Why Kerala is the largest consumer of Gold? What's all about the love of Keralites for gold?

While South India accounts to nearly 40% of India's total gold consumption, one third of it is consumed in Kerala itself. It's not only the urban Kerala that consumes a lot of gold, even rural Kerala tops the list for huge spending on gold ornaments. Its per capita expenditure on gold is reportedly six times higher than the state that stands second - Goa. It sounds exaggerating when Kerala's Chief Minister wants a low goods and services tax (GST) for gold but it's no wonder. Why has Kerala become such a huge hub of gold consumption? Let's know. 


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Kerala and Gold: 


Immense love for gold is deeply connected to the culture of the state. Purchasing gold jewellery is connected to their tradition as well as important family and societal occasions. In Kerala, large amounts of gold is purchased for weddings and if I tell you that a newly-wed bride hailing from a middle class background takes an average of 320gm of gold to her in-law's house, you will be jaw-dropped. A Kerala woman styles herself with an average of at least 30gm of gold on a daily basis. 


Though Keralites love gold for its beauty and richness, the main reason they keep gold is to raise emergency cash. Households in Kerala often take loans on gold and it is estimated that in 2019, two major NBFCs of Kerala, the Muthoot Finance and Manappuram Finance, held over 230 tonnes of gold as security. Out of 1200 tonnes they held from the entire country, 230 tonnes was from Kerala alone. It is known that Keralites opt to remain with debts than to refraining themselves from buying gold. Gold, to them, is a form of investment or a display of social status. 


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Gold has such huge prominence in Kerala that the state has its own chain of gold retailers including some of the country’s largest such as Josco, Joyalukkas and Bhima. Kerala is also in plans to having a Gold Souk Grande in Cochin just like the gold souks of Dubai.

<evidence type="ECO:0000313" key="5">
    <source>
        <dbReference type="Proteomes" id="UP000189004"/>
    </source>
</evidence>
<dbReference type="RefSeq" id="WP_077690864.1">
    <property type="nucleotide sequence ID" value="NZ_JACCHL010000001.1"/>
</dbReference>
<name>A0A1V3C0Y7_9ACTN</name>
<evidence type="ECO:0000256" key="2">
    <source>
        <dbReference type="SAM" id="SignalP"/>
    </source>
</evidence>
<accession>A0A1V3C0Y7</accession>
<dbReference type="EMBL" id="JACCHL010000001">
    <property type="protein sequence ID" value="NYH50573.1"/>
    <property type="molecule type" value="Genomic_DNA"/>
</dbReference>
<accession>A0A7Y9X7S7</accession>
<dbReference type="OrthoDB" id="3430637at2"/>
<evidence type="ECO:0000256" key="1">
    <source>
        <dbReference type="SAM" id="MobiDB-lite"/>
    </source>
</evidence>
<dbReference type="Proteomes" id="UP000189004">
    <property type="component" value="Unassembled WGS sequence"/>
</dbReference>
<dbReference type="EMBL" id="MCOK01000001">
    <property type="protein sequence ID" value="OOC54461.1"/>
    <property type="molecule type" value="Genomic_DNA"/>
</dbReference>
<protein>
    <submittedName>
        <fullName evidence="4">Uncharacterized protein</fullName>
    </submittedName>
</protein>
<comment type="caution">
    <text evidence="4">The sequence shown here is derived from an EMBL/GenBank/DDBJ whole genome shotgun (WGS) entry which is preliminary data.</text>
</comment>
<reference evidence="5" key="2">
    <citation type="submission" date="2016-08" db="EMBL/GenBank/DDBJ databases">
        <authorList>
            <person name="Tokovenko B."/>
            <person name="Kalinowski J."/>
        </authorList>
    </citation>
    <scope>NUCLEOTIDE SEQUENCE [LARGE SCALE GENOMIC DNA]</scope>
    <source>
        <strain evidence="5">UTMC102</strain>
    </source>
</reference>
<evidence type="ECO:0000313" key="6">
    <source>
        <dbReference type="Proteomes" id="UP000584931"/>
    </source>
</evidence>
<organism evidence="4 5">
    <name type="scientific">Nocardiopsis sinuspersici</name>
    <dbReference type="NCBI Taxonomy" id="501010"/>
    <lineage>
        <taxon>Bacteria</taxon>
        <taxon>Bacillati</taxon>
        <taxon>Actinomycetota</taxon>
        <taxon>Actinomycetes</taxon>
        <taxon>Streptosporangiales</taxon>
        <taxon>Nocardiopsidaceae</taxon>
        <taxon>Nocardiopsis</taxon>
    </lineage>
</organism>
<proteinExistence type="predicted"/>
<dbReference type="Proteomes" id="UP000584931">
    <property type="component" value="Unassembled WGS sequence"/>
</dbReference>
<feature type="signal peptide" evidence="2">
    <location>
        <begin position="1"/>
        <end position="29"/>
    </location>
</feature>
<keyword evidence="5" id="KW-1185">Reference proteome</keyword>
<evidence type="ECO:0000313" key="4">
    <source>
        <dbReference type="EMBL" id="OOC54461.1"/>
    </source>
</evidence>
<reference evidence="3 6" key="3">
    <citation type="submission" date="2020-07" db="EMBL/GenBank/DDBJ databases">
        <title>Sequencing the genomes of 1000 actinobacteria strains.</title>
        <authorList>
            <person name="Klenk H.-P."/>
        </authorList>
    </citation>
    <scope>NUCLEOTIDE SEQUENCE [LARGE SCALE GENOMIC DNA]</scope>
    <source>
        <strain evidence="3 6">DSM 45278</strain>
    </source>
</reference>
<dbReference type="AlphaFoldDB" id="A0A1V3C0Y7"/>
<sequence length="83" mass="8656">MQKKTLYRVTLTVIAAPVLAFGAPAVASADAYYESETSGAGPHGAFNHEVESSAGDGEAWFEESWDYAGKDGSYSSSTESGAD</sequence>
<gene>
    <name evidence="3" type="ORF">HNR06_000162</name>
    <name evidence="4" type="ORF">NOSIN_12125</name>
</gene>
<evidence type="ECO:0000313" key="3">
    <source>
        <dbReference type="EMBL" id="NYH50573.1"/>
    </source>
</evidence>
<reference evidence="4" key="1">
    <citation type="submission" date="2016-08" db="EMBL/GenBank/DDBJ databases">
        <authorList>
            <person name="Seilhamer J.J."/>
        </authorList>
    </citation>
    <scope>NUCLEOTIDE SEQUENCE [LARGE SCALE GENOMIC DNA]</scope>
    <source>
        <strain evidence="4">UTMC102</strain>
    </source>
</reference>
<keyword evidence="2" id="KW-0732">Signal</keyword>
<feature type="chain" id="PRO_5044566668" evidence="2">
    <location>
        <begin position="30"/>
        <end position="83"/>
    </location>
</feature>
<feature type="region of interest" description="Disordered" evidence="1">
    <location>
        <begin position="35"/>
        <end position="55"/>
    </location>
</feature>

How Did Kerala's Association With Gold Start? 


Well, let's travel back in time to when the global trading of spices began. Cochin in Kerala was one of the many key ports that were visited for the trade of spices during the Roman Empire. There was a lot of importance given to the spices such as pepper, cinnamon and cardamom by the Greeks, Jews, Arabs and the Chinese that they even exchanged huge amounts of gold to obtain them. Thus, those Keralites who had good foreign trade relations possessed high amounts of gold, which eventually became a mark of high social status - and that continued. 


As decades passed and as the state entered into the new millennia, social customs and rituals began to involve gold. Especially, when it came to marriages, the dowry was decided based on the family's social and economic status - which is in turn decided by the amount of gold owned by them. Even today, after making attempts to curb the practice of dowry, families continue it in the name of gifts to keep their social standing firm. 


So, that's how Kerala got associated with its long-lasting love - the yellow beauty, Gold. While the state stands first in many aspects, it is equally shocking that the country's one of the biggest gold smuggling cases that involved international big sharks too, came from this state. Looks like the state is proving its love for the yellow metal in all ways possible. 

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